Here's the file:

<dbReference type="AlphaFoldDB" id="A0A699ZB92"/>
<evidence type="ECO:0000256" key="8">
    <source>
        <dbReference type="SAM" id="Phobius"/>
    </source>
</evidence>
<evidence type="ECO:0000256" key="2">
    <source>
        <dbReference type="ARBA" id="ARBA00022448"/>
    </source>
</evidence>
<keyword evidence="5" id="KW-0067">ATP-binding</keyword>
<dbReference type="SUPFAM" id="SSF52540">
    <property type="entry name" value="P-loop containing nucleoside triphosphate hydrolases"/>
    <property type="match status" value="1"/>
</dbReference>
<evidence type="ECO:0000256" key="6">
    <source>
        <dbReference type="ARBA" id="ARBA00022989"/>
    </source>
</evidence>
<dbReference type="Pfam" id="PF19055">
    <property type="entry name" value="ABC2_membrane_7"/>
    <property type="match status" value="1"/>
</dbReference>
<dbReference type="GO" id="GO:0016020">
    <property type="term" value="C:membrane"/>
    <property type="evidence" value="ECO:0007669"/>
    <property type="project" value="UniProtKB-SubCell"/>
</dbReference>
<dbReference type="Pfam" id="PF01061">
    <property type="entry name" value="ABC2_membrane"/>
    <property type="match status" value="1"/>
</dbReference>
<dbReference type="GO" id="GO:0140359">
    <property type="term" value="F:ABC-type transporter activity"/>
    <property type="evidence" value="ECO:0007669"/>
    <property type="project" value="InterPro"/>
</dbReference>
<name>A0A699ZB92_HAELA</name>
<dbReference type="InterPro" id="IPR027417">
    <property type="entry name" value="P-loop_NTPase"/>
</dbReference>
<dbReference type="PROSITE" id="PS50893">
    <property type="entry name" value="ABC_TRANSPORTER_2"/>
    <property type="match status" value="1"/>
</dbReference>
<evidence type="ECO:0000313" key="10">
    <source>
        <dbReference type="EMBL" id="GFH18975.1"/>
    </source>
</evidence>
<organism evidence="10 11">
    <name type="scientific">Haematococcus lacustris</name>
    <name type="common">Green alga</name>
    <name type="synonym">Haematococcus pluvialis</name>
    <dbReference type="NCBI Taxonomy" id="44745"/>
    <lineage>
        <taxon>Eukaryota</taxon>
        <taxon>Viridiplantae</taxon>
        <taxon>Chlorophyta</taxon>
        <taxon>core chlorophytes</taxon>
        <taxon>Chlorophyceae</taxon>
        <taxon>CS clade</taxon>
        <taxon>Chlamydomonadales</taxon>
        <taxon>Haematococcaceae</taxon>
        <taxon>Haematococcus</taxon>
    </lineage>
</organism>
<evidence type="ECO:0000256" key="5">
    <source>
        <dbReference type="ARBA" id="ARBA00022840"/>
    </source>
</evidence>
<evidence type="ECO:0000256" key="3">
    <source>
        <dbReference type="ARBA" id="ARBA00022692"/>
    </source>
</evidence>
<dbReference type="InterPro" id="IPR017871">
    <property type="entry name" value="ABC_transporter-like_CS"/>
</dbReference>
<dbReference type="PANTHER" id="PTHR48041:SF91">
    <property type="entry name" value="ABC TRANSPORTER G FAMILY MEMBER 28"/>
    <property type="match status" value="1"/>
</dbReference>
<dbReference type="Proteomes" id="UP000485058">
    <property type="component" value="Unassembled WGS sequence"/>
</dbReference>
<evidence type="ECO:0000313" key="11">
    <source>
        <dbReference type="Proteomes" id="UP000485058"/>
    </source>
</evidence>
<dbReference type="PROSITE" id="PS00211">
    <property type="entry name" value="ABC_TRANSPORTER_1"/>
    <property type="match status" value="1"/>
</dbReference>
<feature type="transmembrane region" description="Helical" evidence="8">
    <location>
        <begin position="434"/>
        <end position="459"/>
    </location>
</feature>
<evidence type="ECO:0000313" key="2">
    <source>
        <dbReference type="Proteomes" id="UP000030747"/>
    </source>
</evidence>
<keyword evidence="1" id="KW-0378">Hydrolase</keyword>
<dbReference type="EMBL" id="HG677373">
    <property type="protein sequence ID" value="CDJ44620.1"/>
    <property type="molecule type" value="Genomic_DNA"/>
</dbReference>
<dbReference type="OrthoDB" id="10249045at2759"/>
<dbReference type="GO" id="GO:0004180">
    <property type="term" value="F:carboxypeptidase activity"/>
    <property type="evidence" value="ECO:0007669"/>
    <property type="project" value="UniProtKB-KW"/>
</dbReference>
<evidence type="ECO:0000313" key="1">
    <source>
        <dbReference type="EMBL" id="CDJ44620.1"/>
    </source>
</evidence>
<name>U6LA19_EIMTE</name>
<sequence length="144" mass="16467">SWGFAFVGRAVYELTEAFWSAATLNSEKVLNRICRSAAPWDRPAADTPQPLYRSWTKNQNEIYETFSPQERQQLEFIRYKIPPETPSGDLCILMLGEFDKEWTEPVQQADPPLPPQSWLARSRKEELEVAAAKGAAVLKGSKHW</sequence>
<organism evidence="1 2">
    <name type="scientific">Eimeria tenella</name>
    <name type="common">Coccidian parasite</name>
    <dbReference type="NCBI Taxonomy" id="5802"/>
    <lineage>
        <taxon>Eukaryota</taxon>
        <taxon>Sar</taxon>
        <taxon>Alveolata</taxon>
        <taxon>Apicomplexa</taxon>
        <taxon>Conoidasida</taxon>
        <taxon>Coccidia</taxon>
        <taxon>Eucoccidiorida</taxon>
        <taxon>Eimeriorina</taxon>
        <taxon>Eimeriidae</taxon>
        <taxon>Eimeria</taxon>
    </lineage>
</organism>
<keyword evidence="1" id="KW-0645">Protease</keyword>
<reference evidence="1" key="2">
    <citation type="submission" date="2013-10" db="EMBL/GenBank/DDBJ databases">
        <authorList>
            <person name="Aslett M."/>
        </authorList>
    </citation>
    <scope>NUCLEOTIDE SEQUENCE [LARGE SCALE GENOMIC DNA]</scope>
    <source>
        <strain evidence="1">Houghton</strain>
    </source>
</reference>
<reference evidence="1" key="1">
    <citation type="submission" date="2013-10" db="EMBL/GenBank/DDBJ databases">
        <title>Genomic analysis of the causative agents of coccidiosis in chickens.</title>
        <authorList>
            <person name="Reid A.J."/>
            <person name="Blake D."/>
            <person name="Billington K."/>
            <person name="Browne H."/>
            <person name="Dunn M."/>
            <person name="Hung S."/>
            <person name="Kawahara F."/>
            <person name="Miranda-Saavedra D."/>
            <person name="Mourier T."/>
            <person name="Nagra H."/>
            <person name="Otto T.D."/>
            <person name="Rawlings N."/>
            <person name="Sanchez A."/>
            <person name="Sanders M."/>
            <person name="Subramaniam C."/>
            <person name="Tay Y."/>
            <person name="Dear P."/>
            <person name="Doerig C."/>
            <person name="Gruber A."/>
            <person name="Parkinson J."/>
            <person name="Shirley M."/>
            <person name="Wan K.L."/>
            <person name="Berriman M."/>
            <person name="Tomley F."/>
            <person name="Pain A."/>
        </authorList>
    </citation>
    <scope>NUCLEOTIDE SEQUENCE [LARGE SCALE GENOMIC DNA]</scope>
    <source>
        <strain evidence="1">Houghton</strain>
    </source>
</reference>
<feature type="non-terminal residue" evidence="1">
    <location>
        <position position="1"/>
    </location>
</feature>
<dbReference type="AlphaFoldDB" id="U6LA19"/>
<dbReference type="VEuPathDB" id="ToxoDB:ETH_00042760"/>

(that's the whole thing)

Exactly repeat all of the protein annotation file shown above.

<dbReference type="AlphaFoldDB" id="A0A699ZB92"/>
<evidence type="ECO:0000256" key="8">
    <source>
        <dbReference type="SAM" id="Phobius"/>
    </source>
</evidence>
<evidence type="ECO:0000256" key="2">
    <source>
        <dbReference type="ARBA" id="ARBA00022448"/>
    </source>
</evidence>
<keyword evidence="5" id="KW-0067">ATP-binding</keyword>
<dbReference type="SUPFAM" id="SSF52540">
    <property type="entry name" value="P-loop containing nucleoside triphosphate hydrolases"/>
    <property type="match status" value="1"/>
</dbReference>
<evidence type="ECO:0000256" key="6">
    <source>
        <dbReference type="ARBA" id="ARBA00022989"/>
    </source>
</evidence>
<dbReference type="Pfam" id="PF19055">
    <property type="entry name" value="ABC2_membrane_7"/>
    <property type="match status" value="1"/>
</dbReference>
<dbReference type="GO" id="GO:0016020">
    <property type="term" value="C:membrane"/>
    <property type="evidence" value="ECO:0007669"/>
    <property type="project" value="UniProtKB-SubCell"/>
</dbReference>
<dbReference type="Pfam" id="PF01061">
    <property type="entry name" value="ABC2_membrane"/>
    <property type="match status" value="1"/>
</dbReference>
<dbReference type="GO" id="GO:0140359">
    <property type="term" value="F:ABC-type transporter activity"/>
    <property type="evidence" value="ECO:0007669"/>
    <property type="project" value="InterPro"/>
</dbReference>
<name>A0A699ZB92_HAELA</name>
<dbReference type="InterPro" id="IPR027417">
    <property type="entry name" value="P-loop_NTPase"/>
</dbReference>
<dbReference type="PROSITE" id="PS50893">
    <property type="entry name" value="ABC_TRANSPORTER_2"/>
    <property type="match status" value="1"/>
</dbReference>
<evidence type="ECO:0000313" key="10">
    <source>
        <dbReference type="EMBL" id="GFH18975.1"/>
    </source>
</evidence>
<organism evidence="10 11">
    <name type="scientific">Haematococcus lacustris</name>
    <name type="common">Green alga</name>
    <name type="synonym">Haematococcus pluvialis</name>
    <dbReference type="NCBI Taxonomy" id="44745"/>
    <lineage>
        <taxon>Eukaryota</taxon>
        <taxon>Viridiplantae</taxon>
        <taxon>Chlorophyta</taxon>
        <taxon>core chlorophytes</taxon>
        <taxon>Chlorophyceae</taxon>
        <taxon>CS clade</taxon>
        <taxon>Chlamydomonadales</taxon>
        <taxon>Haematococcaceae</taxon>
        <taxon>Haematococcus</taxon>
    </lineage>
</organism>
<evidence type="ECO:0000256" key="5">
    <source>
        <dbReference type="ARBA" id="ARBA00022840"/>
    </source>
</evidence>
<evidence type="ECO:0000256" key="3">
    <source>
        <dbReference type="ARBA" id="ARBA00022692"/>
    </source>
</evidence>
<dbReference type="InterPro" id="IPR017871">
    <property type="entry name" value="ABC_transporter-like_CS"/>
</dbReference>
<dbReference type="PANTHER" id="PTHR48041:SF91">
    <property type="entry name" value="ABC TRANSPORTER G FAMILY MEMBER 28"/>
    <property type="match status" value="1"/>
</dbReference>
<dbReference type="Proteomes" id="UP000485058">
    <property type="component" value="Unassembled WGS sequence"/>
</dbReference>
<evidence type="ECO:0000313" key="11">
    <source>
        <dbReference type="Proteomes" id="UP000485058"/>
    </source>
</evidence>
<dbReference type="PROSITE" id="PS00211">
    <property type="entry name" value="ABC_TRANSPORTER_1"/>
    <property type="match status" value="1"/>
</dbReference>
<feature type="transmembrane region" description="Helical" evidence="8">
    <location>
        <begin position="434"/>
        <end position="459"/>
    </location>
</feature>
<evidence type="ECO:0000313" key="2">
    <source>
        <dbReference type="Proteomes" id="UP000030747"/>
    </source>
</evidence>
<keyword evidence="1" id="KW-0378">Hydrolase</keyword>
<dbReference type="EMBL" id="HG677373">
    <property type="protein sequence ID" value="CDJ44620.1"/>
    <property type="molecule type" value="Genomic_DNA"/>
</dbReference>
<dbReference type="OrthoDB" id="10249045at2759"/>
<dbReference type="GO" id="GO:0004180">
    <property type="term" value="F:carboxypeptidase activity"/>
    <property type="evidence" value="ECO:0007669"/>
    <property type="project" value="UniProtKB-KW"/>
</dbReference>
<evidence type="ECO:0000313" key="1">
    <source>
        <dbReference type="EMBL" id="CDJ44620.1"/>
    </source>
</evidence>
<name>U6LA19_EIMTE</name>
<sequence length="144" mass="16467">SWGFAFVGRAVYELTEAFWSAATLNSEKVLNRICRSAAPWDRPAADTPQPLYRSWTKNQNEIYETFSPQERQQLEFIRYKIPPETPSGDLCILMLGEFDKEWTEPVQQADPPLPPQSWLARSRKEELEVAAAKGAAVLKGSKHW</sequence>
<organism evidence="1 2">
    <name type="scientific">Eimeria tenella</name>
    <name type="common">Coccidian parasite</name>
    <dbReference type="NCBI Taxonomy" id="5802"/>
    <lineage>
        <taxon>Eukaryota</taxon>
        <taxon>Sar</taxon>
        <taxon>Alveolata</taxon>
        <taxon>Apicomplexa</taxon>
        <taxon>Conoidasida</taxon>
        <taxon>Coccidia</taxon>
        <taxon>Eucoccidiorida</taxon>
        <taxon>Eimeriorina</taxon>
        <taxon>Eimeriidae</taxon>
        <taxon>Eimeria</taxon>
    </lineage>
</organism>
<keyword evidence="1" id="KW-0645">Protease</keyword>
<reference evidence="1" key="2">
    <citation type="submission" date="2013-10" db="EMBL/GenBank/DDBJ databases">
        <authorList>
            <person name="Aslett M."/>
        </authorList>
    </citation>
    <scope>NUCLEOTIDE SEQUENCE [LARGE SCALE GENOMIC DNA]</scope>
    <source>
        <strain evidence="1">Houghton</strain>
    </source>
</reference>
<reference evidence="1" key="1">
    <citation type="submission" date="2013-10" db="EMBL/GenBank/DDBJ databases">
        <title>Genomic analysis of the causative agents of coccidiosis in chickens.</title>
        <authorList>
            <person name="Reid A.J."/>
            <person name="Blake D."/>
            <person name="Billington K."/>
            <person name="Browne H."/>
            <person name="Dunn M."/>
            <person name="Hung S."/>
            <person name="Kawahara F."/>
            <person name="Miranda-Saavedra D."/>
            <person name="Mourier T."/>
            <person name="Nagra H."/>
            <person name="Otto T.D."/>
            <person name="Rawlings N."/>
            <person name="Sanchez A."/>
            <person name="Sanders M."/>
            <person name="Subramaniam C."/>
            <person name="Tay Y."/>
            <person name="Dear P."/>
            <person name="Doerig C."/>
            <person name="Gruber A."/>
            <person name="Parkinson J."/>
            <person name="Shirley M."/>
            <person name="Wan K.L."/>
            <person name="Berriman M."/>
            <person name="Tomley F."/>
            <person name="Pain A."/>
        </authorList>
    </citation>
    <scope>NUCLEOTIDE SEQUENCE [LARGE SCALE GENOMIC DNA]</scope>
    <source>
        <strain evidence="1">Houghton</strain>
    </source>
</reference>
<feature type="non-terminal residue" evidence="1">
    <location>
        <position position="1"/>
    </location>
</feature>
<dbReference type="AlphaFoldDB" id="U6LA19"/>
<dbReference type="VEuPathDB" id="ToxoDB:ETH_00042760"/>